U.S Senator Writes to Samsung Over Galaxy S5 Fingerprint Scanner Security Concerns

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U.S Senator Al Franken, a Democrat of Minnesota, wrote a letter to Samsung in PDF form Tuesday to express his concerns over the Galaxy S5?s security features. The senator also wrote about his worry about a potential breaching of privacy for smartphone users. The letter came after a report from researchers that they could easily hack into the flagship phone by simply using the device?s fingerprint scanner.

“I am concerned by reports that Samsung’s fingerprint scanner may not be as secure as it may seem,” said Franken in his letter, “and that those security gaps might create broader security problems on the S5 smartphone.”

Fingerprint Sensor Hacked

Last month, the researchers performed an experiment to see if they can hack into the Galaxy S5 through its fingerprint sensor. Security Research Labs revealed it could bypass the flagship phone?s biometric security using a ?wood glue spoof.? They created a mold taken from a photo of a fingerprint smudge that a person left on the device?s screen.

Franken emphasized in his letter that fingerprint scanners often provide lesser security than passwords as fingerprints stay with people forever. “Fingerprints are the opposite of secret. You leave them on countless objects that you touch throughout the day: your car door, a glass of water, even the screen of your smartphone. And unlike passwords, fingerprints cannot be changed,” Franken wrote.

“If hackers get hold of a digital copy of your fingerprint, they could use it to impersonate you for the rest of your life, particularly as more and more technologies start relying on fingerprint authentication,” he added.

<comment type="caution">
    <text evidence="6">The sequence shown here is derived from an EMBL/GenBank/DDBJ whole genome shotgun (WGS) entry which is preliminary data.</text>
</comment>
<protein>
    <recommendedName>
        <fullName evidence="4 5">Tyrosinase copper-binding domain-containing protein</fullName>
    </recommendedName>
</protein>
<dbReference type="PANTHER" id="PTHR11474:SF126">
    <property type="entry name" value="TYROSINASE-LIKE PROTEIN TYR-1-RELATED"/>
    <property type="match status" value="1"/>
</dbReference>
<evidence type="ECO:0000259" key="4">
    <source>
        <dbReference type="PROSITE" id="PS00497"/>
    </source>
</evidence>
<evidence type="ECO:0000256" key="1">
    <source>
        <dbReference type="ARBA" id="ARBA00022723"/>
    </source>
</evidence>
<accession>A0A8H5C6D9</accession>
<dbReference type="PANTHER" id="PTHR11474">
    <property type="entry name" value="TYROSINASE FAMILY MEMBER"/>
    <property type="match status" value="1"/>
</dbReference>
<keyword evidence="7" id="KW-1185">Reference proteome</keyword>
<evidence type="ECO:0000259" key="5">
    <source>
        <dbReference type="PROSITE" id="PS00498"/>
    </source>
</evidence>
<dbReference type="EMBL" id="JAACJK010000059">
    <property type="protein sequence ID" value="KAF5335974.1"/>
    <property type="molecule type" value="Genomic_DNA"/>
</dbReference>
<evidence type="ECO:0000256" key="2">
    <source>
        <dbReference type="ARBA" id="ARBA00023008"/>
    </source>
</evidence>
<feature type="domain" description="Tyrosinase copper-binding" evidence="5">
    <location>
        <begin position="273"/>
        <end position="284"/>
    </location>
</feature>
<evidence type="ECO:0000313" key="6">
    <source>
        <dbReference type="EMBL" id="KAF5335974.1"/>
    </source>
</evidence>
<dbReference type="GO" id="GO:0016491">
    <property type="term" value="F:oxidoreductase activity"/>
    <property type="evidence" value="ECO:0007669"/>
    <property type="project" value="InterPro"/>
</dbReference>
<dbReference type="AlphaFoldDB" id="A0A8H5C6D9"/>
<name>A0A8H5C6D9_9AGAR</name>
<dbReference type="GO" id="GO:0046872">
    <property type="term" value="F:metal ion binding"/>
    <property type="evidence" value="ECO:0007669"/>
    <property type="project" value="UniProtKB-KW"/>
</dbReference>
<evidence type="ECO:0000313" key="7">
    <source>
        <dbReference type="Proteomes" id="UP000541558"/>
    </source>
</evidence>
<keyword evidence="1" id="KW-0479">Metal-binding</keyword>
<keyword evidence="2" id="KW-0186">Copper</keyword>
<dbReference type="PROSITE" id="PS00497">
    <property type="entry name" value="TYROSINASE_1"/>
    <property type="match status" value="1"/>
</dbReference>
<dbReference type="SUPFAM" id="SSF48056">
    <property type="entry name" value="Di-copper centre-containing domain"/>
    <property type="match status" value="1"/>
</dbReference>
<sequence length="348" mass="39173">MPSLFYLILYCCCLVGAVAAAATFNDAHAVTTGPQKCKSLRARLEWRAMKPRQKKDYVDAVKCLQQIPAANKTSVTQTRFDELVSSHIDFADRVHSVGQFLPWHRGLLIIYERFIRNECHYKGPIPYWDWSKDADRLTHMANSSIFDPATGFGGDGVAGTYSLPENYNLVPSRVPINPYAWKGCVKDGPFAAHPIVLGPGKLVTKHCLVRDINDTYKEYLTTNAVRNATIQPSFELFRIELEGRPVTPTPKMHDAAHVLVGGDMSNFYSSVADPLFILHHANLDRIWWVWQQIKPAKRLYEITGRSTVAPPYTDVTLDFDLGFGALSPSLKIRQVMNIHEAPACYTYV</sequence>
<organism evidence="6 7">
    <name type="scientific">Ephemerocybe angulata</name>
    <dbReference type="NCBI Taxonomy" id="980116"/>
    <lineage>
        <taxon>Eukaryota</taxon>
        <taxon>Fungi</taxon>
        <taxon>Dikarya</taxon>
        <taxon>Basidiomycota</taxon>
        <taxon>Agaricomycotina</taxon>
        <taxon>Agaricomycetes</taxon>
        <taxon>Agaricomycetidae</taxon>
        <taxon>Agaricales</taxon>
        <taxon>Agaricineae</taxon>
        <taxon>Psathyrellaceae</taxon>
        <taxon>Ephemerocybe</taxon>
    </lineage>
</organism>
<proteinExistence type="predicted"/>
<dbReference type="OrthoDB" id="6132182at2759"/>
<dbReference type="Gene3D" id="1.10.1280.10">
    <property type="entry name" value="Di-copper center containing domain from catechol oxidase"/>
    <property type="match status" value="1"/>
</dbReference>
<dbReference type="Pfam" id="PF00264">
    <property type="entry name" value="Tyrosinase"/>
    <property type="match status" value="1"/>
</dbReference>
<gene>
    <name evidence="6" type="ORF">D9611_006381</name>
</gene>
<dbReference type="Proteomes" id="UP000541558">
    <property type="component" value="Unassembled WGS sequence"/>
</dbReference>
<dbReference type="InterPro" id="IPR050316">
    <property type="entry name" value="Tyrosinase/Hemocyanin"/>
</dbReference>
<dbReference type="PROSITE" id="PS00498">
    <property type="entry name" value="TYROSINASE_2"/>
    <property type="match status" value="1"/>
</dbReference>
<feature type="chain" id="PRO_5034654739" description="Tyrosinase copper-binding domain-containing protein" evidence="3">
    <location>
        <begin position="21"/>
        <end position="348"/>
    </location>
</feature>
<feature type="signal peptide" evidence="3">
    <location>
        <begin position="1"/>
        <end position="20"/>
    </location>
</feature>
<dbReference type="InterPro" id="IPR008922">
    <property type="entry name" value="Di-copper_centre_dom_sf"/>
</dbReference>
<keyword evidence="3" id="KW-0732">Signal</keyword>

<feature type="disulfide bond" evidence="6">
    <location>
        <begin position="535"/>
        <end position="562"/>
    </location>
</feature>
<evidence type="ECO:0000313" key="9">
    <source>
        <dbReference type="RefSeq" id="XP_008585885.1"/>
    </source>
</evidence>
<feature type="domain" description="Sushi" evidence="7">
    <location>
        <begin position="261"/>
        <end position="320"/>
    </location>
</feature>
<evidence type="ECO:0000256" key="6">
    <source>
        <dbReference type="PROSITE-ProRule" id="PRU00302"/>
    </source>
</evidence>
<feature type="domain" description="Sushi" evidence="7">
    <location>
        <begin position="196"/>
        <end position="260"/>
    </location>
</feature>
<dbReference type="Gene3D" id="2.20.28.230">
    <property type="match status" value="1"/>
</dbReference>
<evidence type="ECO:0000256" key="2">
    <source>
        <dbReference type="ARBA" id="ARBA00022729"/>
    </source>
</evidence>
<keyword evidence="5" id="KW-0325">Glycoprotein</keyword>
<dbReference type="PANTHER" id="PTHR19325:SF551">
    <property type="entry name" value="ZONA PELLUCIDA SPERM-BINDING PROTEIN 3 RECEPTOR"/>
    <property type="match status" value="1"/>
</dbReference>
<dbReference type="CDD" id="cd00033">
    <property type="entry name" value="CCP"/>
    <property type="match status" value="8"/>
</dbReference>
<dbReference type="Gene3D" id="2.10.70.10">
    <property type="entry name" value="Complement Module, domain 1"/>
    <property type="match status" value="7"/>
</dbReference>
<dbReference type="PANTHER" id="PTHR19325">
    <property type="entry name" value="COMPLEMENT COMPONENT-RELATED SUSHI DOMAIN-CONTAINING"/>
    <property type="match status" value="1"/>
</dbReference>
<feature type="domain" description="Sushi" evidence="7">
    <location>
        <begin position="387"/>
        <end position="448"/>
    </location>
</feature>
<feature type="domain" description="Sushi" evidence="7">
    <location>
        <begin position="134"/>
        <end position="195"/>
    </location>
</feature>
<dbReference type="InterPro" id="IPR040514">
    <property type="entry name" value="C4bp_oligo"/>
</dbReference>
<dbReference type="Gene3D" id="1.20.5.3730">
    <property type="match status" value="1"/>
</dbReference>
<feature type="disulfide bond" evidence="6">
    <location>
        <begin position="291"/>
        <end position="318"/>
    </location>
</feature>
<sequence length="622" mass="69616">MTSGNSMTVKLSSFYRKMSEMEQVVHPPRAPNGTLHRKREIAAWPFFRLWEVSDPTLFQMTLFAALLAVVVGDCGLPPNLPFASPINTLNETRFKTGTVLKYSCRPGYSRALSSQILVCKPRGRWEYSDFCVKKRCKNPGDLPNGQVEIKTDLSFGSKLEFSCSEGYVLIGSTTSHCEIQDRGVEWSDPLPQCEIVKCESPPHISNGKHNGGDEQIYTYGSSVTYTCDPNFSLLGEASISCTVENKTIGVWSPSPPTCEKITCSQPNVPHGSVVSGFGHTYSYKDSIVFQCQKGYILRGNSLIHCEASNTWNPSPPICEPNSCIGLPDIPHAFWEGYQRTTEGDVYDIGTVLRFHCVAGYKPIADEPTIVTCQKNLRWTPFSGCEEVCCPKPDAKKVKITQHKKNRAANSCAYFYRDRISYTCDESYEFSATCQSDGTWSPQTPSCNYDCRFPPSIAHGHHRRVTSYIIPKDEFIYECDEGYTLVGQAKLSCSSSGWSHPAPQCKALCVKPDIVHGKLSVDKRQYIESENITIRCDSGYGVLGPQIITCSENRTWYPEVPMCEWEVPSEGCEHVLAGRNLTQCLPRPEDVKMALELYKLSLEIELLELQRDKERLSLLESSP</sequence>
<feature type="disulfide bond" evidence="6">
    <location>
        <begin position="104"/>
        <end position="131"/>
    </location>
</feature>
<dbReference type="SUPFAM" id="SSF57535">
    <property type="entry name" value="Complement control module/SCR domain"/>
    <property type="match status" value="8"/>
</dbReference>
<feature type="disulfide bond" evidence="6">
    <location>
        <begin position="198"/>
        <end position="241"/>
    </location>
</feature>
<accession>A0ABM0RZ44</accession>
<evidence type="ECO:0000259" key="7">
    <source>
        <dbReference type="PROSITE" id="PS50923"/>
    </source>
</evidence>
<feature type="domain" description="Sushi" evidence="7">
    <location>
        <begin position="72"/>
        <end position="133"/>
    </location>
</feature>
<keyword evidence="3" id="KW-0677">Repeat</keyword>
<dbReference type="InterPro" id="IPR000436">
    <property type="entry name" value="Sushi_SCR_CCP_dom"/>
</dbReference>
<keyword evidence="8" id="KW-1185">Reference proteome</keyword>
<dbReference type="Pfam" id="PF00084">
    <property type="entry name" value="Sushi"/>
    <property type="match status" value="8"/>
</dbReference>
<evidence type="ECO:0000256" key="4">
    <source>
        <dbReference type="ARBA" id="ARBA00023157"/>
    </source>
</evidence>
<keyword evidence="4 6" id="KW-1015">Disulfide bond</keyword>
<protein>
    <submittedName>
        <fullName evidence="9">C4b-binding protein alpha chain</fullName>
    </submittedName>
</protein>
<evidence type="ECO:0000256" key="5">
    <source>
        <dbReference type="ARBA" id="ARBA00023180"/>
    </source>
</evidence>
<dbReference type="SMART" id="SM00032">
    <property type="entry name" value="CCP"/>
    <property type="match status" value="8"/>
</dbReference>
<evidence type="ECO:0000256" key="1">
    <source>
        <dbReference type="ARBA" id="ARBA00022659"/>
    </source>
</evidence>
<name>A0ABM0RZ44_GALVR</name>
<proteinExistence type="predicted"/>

Galaxy S5 Fingerprint Scanner More Vulnerable than iPhone 5S

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The senator also raised similar concerns about the fingerprint scanner of Apple?s iPhone 5S last fall. The researchers performed the same technique they used on the Galaxy 5 to bypass the scanner on Apple?s smartphone. While they have successfully hacked the device, Franken explained that the Galaxy S5 has more security issues than iPhone 5S.

The Korean tech giant?s flagship phone allows unlimited attempts for incorrect entries without a password prompt. Another issue is the use of the fingerprint sensor to open secured apps and services. Franken requested Samsung to respond to his letter by explaining how these issues would be addressed.

“I’m not trying to discourage adoption of fingerprint technology for consumer mobile devices,” the senator wrote. “Rather, my goal is to urge companies to deploy this technology in the most secure manner reasonable.”

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